SOA+ESB:Better but not Best

Information Weeks Charles Babcock in the IWeek Aug 12th isssue praises SOA-Service Oriented Architecture in no uncertain terms: “Service Oriented Architectures let companies lay the foundation for software that is fast to write, easy to integrate, and runs on a range of platforms….SOAs provide a way of converting existing software into a set pattern of software components and networking protocols that can create a Web Service. This kind of architecture can also provide a foundation for future apps built that way. When implemented right, SOA software can speed up application development, let companies re-use more code and provide more standardized, less-proprietary means of integration among apps.”

Rigggghttttttt. And we have heard these same words for Object Oriented Analysis, CASE-Computer Aided Software Engineering, 4GLs-Fourth Generation Languages, and Structured Analysis and Design in preceeding silver-lined programming tidal waves occurring about once every eight years. The problem is that when selling the new technology we get sold the upside but not the full set of trade-offs which in effect is the downside.

Structured Analysis taught programming how to make copies of itself by dividing processes and tasks into subroutines and modules that are logically self-contained – they balanced high internal cohesiveness with loose(read simplest possible) coupling between modules/routines. The problem – Structured Analysis was more art than science because it had not resolved the facets or objects issue – how to handle all those slightly different cases that encompassed many common processing tasks and attributes but had a few distinctive and uniquely essential and different attributes and tasks. In short, Structured Analysis was missing the objects and inheritance vision and behaviors.

4GLs taught programming how much could be accomplished with simple, declarative approaches to programming and system design. Declare the problem space and then let transparent, well designed core routines transparently solve the problems and dispatch the results. The core patterns of MVC-Model-Viewer-Controller, Software Factory, and Delegation got almost unconsciously defined and refined with 4GLs. But severe performance and robustness of design frameworks – 4GLs being applied where they had no right to go brought a new wave of CASE tools that would apply data models, templates and customizable code generators to the problem of producing reliable systems rapidly.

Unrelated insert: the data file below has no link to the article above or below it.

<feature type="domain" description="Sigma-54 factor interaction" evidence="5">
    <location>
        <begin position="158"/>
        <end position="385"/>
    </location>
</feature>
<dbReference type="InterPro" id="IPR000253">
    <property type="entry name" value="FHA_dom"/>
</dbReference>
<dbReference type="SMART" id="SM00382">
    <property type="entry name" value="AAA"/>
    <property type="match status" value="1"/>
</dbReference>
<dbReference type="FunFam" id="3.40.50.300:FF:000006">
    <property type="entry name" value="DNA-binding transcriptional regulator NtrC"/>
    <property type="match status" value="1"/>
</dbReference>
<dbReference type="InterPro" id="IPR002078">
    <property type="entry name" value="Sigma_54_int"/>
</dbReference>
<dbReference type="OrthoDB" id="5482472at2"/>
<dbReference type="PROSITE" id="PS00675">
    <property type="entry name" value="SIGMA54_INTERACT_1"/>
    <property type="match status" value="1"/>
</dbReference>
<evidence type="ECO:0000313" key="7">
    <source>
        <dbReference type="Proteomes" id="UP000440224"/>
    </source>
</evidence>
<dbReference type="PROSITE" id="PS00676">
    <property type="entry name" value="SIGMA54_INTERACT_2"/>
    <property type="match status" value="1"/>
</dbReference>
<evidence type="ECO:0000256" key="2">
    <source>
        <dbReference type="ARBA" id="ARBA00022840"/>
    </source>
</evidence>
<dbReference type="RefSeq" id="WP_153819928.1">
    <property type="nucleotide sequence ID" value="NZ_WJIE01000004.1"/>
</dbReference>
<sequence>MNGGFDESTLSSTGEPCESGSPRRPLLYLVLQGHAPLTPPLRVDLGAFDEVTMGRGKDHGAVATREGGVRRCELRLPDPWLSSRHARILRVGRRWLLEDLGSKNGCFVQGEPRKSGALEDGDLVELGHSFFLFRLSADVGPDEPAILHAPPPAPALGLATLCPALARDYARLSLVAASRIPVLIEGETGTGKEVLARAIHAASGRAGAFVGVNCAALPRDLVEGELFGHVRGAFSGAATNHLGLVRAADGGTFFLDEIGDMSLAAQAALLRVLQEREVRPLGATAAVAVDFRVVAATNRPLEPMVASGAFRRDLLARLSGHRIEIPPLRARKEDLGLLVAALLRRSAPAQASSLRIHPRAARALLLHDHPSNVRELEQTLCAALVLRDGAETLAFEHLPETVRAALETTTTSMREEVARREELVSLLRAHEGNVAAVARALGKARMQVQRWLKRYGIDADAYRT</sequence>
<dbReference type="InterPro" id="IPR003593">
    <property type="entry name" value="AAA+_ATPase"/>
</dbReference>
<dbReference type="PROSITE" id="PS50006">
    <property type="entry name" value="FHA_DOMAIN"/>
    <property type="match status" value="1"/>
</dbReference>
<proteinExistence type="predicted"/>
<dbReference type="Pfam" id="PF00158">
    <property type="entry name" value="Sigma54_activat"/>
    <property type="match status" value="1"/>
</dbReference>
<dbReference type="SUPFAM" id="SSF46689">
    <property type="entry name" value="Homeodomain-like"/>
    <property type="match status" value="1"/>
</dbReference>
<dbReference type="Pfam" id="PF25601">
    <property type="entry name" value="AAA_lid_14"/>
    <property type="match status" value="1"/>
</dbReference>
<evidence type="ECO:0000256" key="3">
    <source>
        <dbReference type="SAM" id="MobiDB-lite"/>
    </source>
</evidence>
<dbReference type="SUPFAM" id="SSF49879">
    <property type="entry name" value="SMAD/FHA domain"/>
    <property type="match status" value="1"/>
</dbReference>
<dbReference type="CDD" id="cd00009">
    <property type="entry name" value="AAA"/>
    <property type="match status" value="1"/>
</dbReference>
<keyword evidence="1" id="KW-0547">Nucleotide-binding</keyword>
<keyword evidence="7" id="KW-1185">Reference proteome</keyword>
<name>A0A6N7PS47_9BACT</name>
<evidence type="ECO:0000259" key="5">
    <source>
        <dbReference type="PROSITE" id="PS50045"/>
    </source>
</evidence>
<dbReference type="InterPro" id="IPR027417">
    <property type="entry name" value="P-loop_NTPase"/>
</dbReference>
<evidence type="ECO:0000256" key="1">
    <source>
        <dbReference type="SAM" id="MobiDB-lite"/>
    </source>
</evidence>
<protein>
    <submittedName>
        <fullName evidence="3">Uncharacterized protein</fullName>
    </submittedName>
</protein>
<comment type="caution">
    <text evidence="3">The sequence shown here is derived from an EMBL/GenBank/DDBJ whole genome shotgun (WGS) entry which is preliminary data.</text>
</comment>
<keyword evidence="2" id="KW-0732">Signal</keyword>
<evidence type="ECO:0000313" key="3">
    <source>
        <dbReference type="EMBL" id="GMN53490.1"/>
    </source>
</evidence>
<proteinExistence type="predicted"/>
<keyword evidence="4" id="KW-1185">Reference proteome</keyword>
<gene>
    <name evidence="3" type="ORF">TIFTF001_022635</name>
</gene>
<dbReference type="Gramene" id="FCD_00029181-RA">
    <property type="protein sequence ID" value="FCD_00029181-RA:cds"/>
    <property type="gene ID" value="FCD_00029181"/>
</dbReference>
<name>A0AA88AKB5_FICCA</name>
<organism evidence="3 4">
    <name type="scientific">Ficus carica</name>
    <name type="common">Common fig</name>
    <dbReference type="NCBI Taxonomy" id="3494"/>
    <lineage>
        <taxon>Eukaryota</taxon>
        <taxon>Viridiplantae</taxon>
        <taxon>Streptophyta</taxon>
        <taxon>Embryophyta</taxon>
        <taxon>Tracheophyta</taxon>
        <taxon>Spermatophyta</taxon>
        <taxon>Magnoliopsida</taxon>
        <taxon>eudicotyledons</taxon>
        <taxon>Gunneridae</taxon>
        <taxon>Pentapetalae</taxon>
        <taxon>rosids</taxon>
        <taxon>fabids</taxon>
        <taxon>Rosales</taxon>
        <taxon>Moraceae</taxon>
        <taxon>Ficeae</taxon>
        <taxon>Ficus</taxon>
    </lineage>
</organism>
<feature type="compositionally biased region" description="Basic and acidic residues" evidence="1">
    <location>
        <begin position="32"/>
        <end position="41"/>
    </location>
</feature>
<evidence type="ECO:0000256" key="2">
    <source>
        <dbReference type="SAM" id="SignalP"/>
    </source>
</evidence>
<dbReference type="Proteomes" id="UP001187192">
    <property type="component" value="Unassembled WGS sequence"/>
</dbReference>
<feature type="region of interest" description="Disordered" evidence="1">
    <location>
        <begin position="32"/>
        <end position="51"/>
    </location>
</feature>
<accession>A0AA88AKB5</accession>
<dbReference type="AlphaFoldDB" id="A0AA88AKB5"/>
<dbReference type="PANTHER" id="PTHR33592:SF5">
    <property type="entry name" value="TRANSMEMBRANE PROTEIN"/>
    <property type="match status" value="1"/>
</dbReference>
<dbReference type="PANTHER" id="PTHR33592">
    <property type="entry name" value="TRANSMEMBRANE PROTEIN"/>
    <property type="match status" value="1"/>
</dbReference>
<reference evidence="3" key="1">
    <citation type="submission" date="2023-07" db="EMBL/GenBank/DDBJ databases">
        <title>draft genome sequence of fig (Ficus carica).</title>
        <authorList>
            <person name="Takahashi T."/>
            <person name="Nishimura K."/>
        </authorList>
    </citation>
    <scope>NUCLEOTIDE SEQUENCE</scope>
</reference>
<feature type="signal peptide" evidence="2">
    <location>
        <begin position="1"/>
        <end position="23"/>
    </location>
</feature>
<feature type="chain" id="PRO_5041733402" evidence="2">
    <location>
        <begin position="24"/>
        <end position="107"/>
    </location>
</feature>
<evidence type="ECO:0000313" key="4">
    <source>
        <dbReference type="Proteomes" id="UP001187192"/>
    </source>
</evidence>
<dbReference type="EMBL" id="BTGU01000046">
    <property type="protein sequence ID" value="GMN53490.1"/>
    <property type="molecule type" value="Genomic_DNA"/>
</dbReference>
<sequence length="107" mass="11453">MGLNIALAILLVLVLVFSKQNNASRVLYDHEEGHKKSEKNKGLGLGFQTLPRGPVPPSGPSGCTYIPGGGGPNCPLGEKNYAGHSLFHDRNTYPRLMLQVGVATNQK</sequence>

CASE was the epitome of my University of Michigan and Professor Teory days – “get the data structure and data model right and your whole system falls into place” driving some pretty sophisticated top down design and then generator systems. Problems: creaking at cross platform, messaging, backward integration, proprietary flavor, and way way oversold and over priced.

OOAD-Object Oriented Analysis and Design was to bring the benefits of reuse, fast and easy development and integration plus cross platform portability and range. Ohhh …. thats what SOA just promised us. What happened to OOAD ?

Well perhaps its short ascendency could be attributed to bad timing. Microsoft was not ready with .NET, the W3C had not yet produced XML and the underlying XML, SOAP and WSDL of Web Services. Also the industry stalwarts had not had the experience of rejecting/spitting out DCE, OpenDoc, DCOM, CORBA, and several other distributed processing architectures. Finally, Open Source was not in full bloom to prevent proprietary from becoming too reckless and closed.

But despite all the naysaying about OO, contemplate this: Huge pre-built OO libraries and component frameworks underlie the two most popular OO development frameworks: Java JVM and .NETs CLR. Reuse is already being applied on a huge scale. What SOA and ESB imply is huge scale reuse of legacy systems. Backward compatibility, interoperability and system integration have finally won fulltime support and allegiance. RIP to rip and replace.

The Web Services Trade-offs

Before examining the limitations and trade-offs of SOA and web Services let me recommend two fairly recent sources of high quality evangelism concerning the same .
Service-Oriented Architectures by Thomas Erl, Prentice Hall – $40US
Enterprise Service Bus by David Chappell, OReilly – $40US

If after perusing over (if not reading) either of these two tomes you do not come to the conclusion that system design is:
a)being seen in the context of a full network of IT Systems and resources;
b)being planned for not only its own internal processing capability but also how the new system fits in and uses existing resources;
c)being designed in a framework where messaging and basic workflow paths between systems can be explicitly seen, described and hopefully drilled down into;
d)being considered in the context of change: where mergers, divestitures, new partners, suppliers can significantly modify the current map of system reliance/interdepenency and data interchange;